But is it art? It felt like making art. To me, making art is an adventure. It involves cooperating with the materials, letting the materials dictate what happens next, starting with some sort of idea, but letting it change as the work progresses. Yet, really, how much skill does it take to create something like this? I have seen no classes in creating wire hanger sculptures. Isn’t art a matter, in part, of training and skill? Perhaps this is not art, but rather, doodling with wire. Perhaps if I made many of these wire trees, I would arrive at one so good that it could be called “art.” Or perhaps the photos of the tree, particularly the one that includes the shadows of the tree, are art, while the tree itself is not.

Close-up shot of the top

Here are two pictures of my raw material. You may recall seeing paintings made from dropping paint onto the canvas. If I drop a pile of hangers on the floor, is the result art? How about if I entitle the results “Wire Pile One” and “Wire Pile Two”? Just how much purpose and design does a construction require before it can qualify as art? (Believe me, dropping a pile of hangers on the floor takes considerably less time, patience and skill than “Wire Tree One”!) Maybe if I were to drop the same pile of hangers on the floor numerous times, photographing the result each time, the series of pictures would be art? I could call it “Evolution in Wire.” If I were to start with a small pile of hangers and add a few more for each picture, the title would be even more appropriate. (If you run across this particular invention in an art museum someday, remember, you read it here first!)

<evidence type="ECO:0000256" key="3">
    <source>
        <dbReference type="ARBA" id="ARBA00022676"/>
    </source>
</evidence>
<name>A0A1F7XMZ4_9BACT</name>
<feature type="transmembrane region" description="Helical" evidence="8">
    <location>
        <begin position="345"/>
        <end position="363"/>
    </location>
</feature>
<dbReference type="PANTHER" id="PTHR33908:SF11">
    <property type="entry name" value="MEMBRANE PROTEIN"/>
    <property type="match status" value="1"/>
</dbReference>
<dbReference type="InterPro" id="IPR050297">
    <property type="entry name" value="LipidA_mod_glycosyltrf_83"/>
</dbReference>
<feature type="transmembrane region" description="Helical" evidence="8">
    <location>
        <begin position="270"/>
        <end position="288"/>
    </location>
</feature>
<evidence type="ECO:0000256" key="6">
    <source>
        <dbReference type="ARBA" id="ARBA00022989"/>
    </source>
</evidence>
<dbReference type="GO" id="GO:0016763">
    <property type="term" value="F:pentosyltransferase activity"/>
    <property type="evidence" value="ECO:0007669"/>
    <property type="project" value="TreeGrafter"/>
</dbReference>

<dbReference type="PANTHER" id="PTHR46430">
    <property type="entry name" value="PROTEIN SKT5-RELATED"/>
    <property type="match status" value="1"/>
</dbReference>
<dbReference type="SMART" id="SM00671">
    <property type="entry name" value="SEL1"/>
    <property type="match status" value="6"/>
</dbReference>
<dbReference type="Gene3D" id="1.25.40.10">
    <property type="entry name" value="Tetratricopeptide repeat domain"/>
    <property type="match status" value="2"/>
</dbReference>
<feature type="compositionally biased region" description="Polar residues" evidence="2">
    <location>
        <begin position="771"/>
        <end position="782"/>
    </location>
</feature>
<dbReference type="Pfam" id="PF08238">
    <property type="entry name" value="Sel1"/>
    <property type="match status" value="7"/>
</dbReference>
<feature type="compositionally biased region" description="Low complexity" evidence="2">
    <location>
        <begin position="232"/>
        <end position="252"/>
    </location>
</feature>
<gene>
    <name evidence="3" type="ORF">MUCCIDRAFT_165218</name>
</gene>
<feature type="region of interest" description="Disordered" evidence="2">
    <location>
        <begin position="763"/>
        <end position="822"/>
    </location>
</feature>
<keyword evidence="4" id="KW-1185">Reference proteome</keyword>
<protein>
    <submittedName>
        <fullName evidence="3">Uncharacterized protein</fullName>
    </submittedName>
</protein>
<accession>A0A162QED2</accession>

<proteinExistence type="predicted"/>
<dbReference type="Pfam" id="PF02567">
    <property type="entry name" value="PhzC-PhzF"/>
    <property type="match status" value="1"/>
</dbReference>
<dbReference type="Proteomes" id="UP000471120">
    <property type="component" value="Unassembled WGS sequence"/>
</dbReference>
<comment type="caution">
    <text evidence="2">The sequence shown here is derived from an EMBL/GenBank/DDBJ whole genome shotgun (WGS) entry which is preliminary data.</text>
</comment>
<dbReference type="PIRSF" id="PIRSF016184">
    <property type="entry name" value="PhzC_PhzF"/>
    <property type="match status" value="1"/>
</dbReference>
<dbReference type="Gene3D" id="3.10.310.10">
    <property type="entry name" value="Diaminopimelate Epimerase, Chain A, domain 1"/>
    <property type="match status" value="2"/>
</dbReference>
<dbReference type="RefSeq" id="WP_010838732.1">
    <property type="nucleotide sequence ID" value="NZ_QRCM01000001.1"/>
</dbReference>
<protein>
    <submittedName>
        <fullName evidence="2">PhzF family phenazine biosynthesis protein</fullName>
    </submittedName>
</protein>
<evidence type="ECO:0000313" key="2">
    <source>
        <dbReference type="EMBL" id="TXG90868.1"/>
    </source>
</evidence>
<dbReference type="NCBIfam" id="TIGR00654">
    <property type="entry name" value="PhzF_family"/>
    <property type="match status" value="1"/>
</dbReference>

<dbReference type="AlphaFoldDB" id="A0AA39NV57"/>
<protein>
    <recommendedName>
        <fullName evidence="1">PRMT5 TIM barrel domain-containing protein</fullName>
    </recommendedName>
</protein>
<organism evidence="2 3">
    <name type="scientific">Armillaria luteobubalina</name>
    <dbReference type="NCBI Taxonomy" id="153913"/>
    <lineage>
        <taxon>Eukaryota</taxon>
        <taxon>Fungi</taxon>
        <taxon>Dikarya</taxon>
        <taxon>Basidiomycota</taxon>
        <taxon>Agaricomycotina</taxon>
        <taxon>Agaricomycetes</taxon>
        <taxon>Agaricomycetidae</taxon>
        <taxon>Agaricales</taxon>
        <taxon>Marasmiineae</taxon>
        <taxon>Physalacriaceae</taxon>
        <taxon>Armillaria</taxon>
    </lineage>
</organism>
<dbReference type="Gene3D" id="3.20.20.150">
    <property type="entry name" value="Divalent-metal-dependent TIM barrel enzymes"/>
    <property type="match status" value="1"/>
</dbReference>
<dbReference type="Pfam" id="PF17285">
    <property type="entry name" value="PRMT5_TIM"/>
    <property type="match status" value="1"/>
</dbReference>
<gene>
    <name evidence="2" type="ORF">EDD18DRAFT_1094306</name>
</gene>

"Wire Pile One"

"Wire Pile Two"

Is art, perhaps, a continuum? A beginner’s effort, like a child’s drawing, satisfies the artistic impulse, whether anyone else likes the result or not. Perhaps beginners’ efforts fall on the low end of the continuum, and Matisse and Picasso are at the high end.